Abayomi Azikiwe, editor of the Pan-African News Wire, at New Bethel Baptist Church in Detroit on March 27, 2010. The event was a rally to demand justice in the assassination of Imam Luqman Ameen Abdullah by the FBI on Oct. 28, 2009., a photo by Pan-African News Wire File Photos on Flickr.
Imperialist Intervention & the Global Economic Crisis Fuels Conflict in Africa
From the Maghreb to the East instability and struggle intensifies
By Abayomi Azikiwe
Editor, Pan-African News Wire
With the escalating military and economic role of the United States and the European Union on the African continent, mounting political crises have resulted in social unrest throughout the region. From Libya and Kenya to Nigeria and Somalia, internal turmoil, labor unrest and mass resistance continues to illustrate the interconnectedness of events throughout the international scene.
In the North African state of Libya, the U.S. and NATO-backed National Transitional Council (NTC) is continuing to unravel with the declaration of autonomy by elements based in the eastern sections of the country. In Benghazi where the rebellion began in February 2011 against the government of Col. Muammar Gaddafi, elite elements aligned with the former monarchy have declared that Barqa, also referred to as Cyrenaica, has established its own self-rule within a broader Libya.
These actions exposed the already tenuous coalition of forces that opposed the Jamahiriya as being based on regionalism and opportunism. The Tripoli-based TNC leadership immediately renounced the declaration of autonomy by western-backed forces in the east and pledged to maintain the “unity” of Libya even by force of arms.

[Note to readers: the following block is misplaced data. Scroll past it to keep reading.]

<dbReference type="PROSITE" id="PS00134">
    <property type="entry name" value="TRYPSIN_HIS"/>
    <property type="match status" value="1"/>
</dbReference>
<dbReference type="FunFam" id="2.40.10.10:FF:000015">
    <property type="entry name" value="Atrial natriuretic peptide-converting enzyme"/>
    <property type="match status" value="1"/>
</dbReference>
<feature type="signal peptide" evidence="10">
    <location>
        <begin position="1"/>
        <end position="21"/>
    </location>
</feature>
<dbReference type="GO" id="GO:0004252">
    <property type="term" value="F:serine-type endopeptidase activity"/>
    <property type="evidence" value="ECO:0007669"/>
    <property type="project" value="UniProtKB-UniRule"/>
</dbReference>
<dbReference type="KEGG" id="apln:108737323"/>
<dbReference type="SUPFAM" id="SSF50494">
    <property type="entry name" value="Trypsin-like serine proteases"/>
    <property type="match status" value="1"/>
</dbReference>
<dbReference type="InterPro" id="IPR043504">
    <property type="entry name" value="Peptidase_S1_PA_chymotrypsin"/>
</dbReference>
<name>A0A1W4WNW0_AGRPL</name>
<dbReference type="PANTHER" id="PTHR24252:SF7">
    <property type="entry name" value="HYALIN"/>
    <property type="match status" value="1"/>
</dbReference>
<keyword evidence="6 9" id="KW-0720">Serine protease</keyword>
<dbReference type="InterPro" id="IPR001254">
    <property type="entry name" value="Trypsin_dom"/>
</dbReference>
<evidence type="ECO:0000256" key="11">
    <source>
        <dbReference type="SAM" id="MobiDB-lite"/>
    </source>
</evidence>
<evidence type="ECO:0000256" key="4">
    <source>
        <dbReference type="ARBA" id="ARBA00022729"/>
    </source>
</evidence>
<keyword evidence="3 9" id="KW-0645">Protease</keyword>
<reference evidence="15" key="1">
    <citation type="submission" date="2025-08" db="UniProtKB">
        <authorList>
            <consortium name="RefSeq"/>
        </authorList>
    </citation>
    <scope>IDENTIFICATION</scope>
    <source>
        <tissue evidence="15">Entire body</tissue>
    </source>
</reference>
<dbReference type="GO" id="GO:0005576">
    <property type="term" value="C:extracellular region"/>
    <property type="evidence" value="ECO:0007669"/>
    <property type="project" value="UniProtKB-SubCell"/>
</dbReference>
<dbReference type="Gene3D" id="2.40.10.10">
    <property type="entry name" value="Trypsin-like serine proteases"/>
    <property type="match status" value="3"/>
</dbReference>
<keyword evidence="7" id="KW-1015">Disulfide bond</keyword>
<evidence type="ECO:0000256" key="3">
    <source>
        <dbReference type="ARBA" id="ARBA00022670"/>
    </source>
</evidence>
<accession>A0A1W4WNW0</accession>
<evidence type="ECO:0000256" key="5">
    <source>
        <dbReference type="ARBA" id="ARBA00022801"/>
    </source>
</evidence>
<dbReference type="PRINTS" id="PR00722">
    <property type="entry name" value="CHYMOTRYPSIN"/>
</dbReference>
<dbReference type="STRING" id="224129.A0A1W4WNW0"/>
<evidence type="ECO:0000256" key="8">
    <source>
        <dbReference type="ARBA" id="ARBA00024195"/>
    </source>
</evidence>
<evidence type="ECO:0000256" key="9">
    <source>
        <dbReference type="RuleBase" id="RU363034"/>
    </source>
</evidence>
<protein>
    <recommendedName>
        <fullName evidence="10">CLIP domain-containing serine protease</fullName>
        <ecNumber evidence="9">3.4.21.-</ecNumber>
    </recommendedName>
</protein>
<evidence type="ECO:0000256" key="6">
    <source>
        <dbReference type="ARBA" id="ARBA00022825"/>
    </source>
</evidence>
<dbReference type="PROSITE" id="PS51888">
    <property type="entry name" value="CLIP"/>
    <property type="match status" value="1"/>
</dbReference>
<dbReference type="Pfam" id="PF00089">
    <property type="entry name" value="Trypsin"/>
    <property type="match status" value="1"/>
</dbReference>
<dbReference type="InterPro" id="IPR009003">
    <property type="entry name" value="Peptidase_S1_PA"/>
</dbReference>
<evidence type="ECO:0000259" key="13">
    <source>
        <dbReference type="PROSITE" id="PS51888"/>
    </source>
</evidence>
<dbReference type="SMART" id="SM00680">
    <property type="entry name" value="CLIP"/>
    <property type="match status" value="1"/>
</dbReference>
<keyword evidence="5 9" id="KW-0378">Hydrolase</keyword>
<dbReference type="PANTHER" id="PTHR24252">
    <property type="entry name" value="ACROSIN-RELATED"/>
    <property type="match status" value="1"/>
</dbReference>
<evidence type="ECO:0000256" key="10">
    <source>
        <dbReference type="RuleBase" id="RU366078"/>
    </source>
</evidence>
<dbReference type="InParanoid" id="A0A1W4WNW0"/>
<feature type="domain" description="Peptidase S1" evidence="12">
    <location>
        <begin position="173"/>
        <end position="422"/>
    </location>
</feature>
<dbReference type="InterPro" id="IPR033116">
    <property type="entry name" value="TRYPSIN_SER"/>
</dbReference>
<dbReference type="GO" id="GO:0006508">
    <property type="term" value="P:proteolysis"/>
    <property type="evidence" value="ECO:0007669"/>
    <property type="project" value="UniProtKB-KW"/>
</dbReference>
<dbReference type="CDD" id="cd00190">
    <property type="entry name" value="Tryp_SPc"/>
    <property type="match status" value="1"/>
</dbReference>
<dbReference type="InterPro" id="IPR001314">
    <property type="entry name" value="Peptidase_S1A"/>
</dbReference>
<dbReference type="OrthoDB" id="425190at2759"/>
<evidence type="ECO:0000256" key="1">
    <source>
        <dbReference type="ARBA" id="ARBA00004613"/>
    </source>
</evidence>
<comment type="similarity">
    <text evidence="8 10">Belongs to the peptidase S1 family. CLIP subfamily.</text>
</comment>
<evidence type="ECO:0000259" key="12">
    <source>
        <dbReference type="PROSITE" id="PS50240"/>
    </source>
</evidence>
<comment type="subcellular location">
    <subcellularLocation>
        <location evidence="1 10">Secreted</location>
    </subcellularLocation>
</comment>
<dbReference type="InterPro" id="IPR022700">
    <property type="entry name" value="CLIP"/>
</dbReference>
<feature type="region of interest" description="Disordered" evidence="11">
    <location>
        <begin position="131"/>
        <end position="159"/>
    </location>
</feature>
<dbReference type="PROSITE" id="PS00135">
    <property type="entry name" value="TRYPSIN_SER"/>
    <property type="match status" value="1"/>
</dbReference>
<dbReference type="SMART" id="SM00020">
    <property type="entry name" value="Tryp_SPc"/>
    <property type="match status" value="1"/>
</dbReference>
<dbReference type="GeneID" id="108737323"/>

Most keen observers of the rebellion and subsequent imperialist war against Libya beginning in early 2011 characterized the anti-Gaddafi campaign as a war for oil and an attempt to partition the state which was Africa’s most prosperous. Such a division of the country can only benefit the imperialist governments and their domestic and regional allies who are now in total control of the petroleum and natural gas resources of Libya.
The instability generated by the internal rebellion and the massive bombing of Libya between March and October of 2011 has resulted in the displacement and re-location of hundreds of thousands of people both inside and outside of the country. In Mali, Niger and other countries that make up areas of the Sahel, conflict has escalated and the problems of food deficits have worsened the already humanitarian crisis stemming from the drought.
Inside northern Mali, the ongoing Tuareg rebellion has spread as a result of the fleeing of people who were living in Libya and allied with the previous government of Gaddafi. Better armed and experienced in combat, the Tuareg fighters have intensified their struggle against the central government in Bomako.
At the same time this escalating conflict in Mali has pushed tens of thousands across the border into neighboring Niger. This large-scale movement of refugees has worsened the food deficit crisis in Niger.
In a recent article by Massahudu Ankiilu Kunateh in the Ghanaian Chronicle it is pointed out that “Several countries in the Sahel region of western Africa need urgent support to prevent a full-blown food and nutrition security crisis, and to protect and restore livelihoods of communities dependent on livestock and crops, according to the Food and Agricultural Organization of the United Nations (FAO). “ (Chronicle, March 12)